So. Kooper’s other arguments. First, the abject dishonesty of claiming he hadn’t wished me dead, because he’d only been quoting Bob Dylan. That really is pathetic. He was hurling the quote at me, and he knows it. He even added to the quotation “You are just another Master of Whore”. That’s surely as naff a pun as was ever made, but there’s no doubting it was all being hurled at me. As contributor Jake wrote: “I think there’s a difference between writing a Bob Dylan Encyclopedia and being a ‘Master of War’.” And as someone else e-mailed me to say:

“His disclaimer about quoting ‘Masters of War’ at you - that those weren’t his words - complete with its absurd implicit suggestion that you’ve never heard the song, or at least couldn’t recognise a quotation from it - demonstrates a very limited moral awareness. It is as if someone was to cry ‘Crucify him’ at a lynching and then exonerate himself by claiming to be alluding to the Bible.”

Then there’s the Bill Aikins question. “When Gray said he had the support of Bill Aikin” - it’s Aikins, Al - “I lost my temper again. NOONE BY THAT NAME PLAYED KEYBOARDS ON B&B!” It’s laughable that Kooper thinks it’s reasonable to lose his temper if someone he’s forgotten about gets a credit!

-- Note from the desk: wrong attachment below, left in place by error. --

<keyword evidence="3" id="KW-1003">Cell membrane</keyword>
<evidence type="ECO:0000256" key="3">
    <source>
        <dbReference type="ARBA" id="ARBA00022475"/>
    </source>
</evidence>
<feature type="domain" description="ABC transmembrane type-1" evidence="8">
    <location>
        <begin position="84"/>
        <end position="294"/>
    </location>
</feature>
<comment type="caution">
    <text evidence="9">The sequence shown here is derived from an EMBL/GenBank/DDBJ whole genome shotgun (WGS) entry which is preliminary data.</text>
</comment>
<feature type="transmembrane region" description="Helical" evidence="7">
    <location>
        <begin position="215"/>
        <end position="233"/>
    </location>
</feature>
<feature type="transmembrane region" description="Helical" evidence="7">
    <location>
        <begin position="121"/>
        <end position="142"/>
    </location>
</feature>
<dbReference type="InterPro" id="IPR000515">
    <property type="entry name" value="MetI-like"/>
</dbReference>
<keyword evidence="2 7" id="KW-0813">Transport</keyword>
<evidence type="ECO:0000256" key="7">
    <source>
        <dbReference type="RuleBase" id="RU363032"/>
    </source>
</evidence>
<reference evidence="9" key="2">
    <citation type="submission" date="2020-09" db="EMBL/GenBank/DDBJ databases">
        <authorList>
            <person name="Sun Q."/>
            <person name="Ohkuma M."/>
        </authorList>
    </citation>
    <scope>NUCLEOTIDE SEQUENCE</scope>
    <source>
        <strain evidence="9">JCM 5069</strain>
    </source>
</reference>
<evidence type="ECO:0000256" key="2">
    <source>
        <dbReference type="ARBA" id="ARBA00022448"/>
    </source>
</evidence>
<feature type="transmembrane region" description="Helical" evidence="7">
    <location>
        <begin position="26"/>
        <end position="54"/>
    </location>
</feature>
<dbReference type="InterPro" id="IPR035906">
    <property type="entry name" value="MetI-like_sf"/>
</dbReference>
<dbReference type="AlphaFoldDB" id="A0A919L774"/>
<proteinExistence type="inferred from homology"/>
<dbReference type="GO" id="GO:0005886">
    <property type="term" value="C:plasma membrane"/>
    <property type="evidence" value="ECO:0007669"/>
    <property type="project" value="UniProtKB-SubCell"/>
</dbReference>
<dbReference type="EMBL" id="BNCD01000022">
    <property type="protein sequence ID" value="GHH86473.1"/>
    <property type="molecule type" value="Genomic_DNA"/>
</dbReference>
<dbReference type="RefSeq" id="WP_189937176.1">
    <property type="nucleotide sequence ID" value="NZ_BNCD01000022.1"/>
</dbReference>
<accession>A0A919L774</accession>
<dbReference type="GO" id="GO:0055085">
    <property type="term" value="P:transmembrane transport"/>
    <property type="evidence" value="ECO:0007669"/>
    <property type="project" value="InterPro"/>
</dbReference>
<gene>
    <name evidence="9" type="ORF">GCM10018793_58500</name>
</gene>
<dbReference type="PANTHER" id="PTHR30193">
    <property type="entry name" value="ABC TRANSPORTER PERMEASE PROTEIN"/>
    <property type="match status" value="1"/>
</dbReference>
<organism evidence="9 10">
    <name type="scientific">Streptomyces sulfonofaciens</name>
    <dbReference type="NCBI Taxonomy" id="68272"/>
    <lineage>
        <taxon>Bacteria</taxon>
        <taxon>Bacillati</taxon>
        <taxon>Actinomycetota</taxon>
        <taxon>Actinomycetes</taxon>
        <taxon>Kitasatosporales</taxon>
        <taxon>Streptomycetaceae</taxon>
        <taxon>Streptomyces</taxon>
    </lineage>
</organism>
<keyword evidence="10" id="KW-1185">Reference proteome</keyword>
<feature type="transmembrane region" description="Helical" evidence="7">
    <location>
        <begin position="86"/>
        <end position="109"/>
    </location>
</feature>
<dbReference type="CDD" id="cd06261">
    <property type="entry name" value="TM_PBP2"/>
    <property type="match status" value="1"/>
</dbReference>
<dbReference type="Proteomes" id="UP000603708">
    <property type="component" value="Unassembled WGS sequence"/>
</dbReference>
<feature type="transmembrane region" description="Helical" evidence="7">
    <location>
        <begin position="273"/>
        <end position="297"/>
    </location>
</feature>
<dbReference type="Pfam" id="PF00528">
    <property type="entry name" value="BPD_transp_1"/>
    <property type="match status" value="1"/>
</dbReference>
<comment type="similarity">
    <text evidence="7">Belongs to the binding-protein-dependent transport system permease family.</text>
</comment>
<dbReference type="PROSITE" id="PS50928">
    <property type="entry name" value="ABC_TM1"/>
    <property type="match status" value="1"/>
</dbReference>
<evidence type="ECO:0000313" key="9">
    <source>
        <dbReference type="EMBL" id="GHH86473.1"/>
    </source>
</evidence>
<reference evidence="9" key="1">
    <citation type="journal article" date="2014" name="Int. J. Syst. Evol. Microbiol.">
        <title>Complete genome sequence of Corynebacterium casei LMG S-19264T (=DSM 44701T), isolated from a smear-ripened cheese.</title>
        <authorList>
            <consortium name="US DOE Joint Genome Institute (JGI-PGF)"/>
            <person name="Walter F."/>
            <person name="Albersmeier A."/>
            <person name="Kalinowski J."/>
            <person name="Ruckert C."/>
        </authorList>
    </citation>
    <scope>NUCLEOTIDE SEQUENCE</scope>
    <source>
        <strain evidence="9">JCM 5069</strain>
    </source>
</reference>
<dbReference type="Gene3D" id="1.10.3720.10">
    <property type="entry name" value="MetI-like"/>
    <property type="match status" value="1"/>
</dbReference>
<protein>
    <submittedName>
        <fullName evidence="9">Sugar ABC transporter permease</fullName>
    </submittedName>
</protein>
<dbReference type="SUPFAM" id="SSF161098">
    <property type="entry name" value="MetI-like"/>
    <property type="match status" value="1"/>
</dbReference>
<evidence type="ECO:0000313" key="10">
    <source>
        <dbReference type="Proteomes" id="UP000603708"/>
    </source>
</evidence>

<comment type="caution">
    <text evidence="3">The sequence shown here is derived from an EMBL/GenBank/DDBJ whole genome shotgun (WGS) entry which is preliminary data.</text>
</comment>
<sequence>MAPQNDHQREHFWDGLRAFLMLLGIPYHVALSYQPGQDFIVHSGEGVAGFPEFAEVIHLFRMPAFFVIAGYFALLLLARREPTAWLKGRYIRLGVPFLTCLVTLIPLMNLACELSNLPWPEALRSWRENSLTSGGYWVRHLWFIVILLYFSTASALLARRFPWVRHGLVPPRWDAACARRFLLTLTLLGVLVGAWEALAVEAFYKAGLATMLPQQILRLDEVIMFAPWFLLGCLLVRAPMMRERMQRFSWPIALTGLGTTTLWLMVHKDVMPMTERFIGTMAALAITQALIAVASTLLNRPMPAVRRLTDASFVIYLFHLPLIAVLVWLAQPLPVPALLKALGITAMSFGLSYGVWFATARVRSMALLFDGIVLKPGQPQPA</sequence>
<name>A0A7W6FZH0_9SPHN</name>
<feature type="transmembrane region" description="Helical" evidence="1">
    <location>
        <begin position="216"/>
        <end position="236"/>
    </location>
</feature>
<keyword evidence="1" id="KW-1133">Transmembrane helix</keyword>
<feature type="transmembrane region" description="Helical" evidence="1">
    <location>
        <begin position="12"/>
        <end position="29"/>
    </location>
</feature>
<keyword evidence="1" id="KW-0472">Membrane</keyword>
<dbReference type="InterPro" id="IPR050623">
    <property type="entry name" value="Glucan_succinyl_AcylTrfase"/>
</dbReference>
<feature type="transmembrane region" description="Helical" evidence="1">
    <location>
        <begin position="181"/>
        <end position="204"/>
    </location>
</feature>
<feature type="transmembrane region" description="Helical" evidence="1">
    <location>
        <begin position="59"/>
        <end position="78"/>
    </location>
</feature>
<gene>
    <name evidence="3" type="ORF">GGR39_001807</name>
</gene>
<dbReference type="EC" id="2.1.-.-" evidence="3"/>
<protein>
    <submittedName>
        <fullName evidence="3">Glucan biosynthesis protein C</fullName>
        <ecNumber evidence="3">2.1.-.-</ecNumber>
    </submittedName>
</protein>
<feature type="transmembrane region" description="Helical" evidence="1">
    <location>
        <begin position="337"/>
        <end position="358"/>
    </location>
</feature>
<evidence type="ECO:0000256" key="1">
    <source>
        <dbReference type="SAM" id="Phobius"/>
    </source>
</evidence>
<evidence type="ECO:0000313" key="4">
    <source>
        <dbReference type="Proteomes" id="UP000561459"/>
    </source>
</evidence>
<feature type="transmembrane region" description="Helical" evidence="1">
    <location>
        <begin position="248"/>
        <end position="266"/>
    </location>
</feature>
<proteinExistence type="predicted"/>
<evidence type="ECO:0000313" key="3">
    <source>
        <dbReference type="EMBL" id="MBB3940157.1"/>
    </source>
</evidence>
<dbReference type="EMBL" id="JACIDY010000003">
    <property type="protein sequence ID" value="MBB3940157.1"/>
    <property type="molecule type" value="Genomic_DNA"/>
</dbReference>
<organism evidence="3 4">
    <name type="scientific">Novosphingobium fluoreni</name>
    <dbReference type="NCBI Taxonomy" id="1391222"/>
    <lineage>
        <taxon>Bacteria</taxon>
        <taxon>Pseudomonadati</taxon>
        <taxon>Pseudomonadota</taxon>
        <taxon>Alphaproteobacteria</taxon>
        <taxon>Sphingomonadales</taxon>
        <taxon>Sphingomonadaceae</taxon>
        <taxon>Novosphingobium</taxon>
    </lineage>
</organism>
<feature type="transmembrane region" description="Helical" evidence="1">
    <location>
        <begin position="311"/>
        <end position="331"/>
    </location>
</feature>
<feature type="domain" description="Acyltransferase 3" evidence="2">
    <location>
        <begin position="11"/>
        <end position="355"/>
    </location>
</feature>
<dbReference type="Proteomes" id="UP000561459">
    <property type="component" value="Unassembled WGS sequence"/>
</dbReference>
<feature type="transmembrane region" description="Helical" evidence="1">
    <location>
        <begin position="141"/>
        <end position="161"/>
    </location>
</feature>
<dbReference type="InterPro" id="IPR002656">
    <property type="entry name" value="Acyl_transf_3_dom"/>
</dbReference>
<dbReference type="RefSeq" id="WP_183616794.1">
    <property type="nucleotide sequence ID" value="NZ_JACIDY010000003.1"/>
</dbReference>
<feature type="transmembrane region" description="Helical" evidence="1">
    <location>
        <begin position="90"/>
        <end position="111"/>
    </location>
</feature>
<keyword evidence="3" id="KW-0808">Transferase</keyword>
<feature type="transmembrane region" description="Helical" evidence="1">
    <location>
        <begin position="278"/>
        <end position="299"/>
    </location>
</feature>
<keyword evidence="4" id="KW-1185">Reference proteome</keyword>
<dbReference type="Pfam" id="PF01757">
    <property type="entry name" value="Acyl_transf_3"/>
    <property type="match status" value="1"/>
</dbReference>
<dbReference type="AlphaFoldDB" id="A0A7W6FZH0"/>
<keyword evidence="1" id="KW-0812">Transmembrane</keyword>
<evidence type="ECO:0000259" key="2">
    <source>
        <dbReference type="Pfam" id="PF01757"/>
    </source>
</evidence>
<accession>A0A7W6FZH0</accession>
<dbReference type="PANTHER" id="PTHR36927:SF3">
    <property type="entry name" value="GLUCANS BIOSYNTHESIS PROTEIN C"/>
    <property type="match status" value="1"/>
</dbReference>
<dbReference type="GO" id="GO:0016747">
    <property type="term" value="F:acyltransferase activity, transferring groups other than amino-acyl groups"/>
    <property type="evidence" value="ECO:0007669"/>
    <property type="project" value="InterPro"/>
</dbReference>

Again, I have no axe to grind here. I didn’t know Aikins, and I had never contacted him or vice versa until I was writing the book. But I was specific about the session Aikins played on (Feb 14, 1966) and in the entry on him I quote his recollection of the session. In view of all this foaming at the mouth by Kooper, I phoned Aikins this afternoon to ask exactly what keyboards he played that day. I was lucky to get hold of him on a Sunday, since he’s Worship Leader in a church group these days, but he was at home and he said, very straightforwardly, that he can’t be sure if it was piano or Hammond B-3 organ - but he certainly knows he was there: and actually, he also said: “Al Kooper? I don’t remember him.”

But he suggested I check with Charlie McCoy, saying that Charlie probably has a better memory; that they knew each other well in those days, he’d been in Charlie McCoy & the Escorts (as my book noted in the entry on Wayne Moss), that “Charlie was the contractor for all those dates” and that it was Charlie McCoy who brought him in on the session.

So I e-mailed McCoy and asked him. I exchanged several e-mails with him when researching the book, and he was always (at the risk of irritating Suze Rotolo) helpful. He has been helpful again, and very promptly. His answer, in full: “Bill was there but I don’t remember whether piano or organ.”

So, Al, to make the point your way: BILL WAS THERE.

This was obviously going to be the case even if Charlie McCoy hadn’t replied so quickly, or hadn’t replied at all. It would be absurd to think that Bill Aikins - a longtime musical colleague of McCoy’s and a musician on many sessions - would invent his brief involvement in Blonde On Blonde. Or that would credit him as one of the album’s musicians if he wasn’t.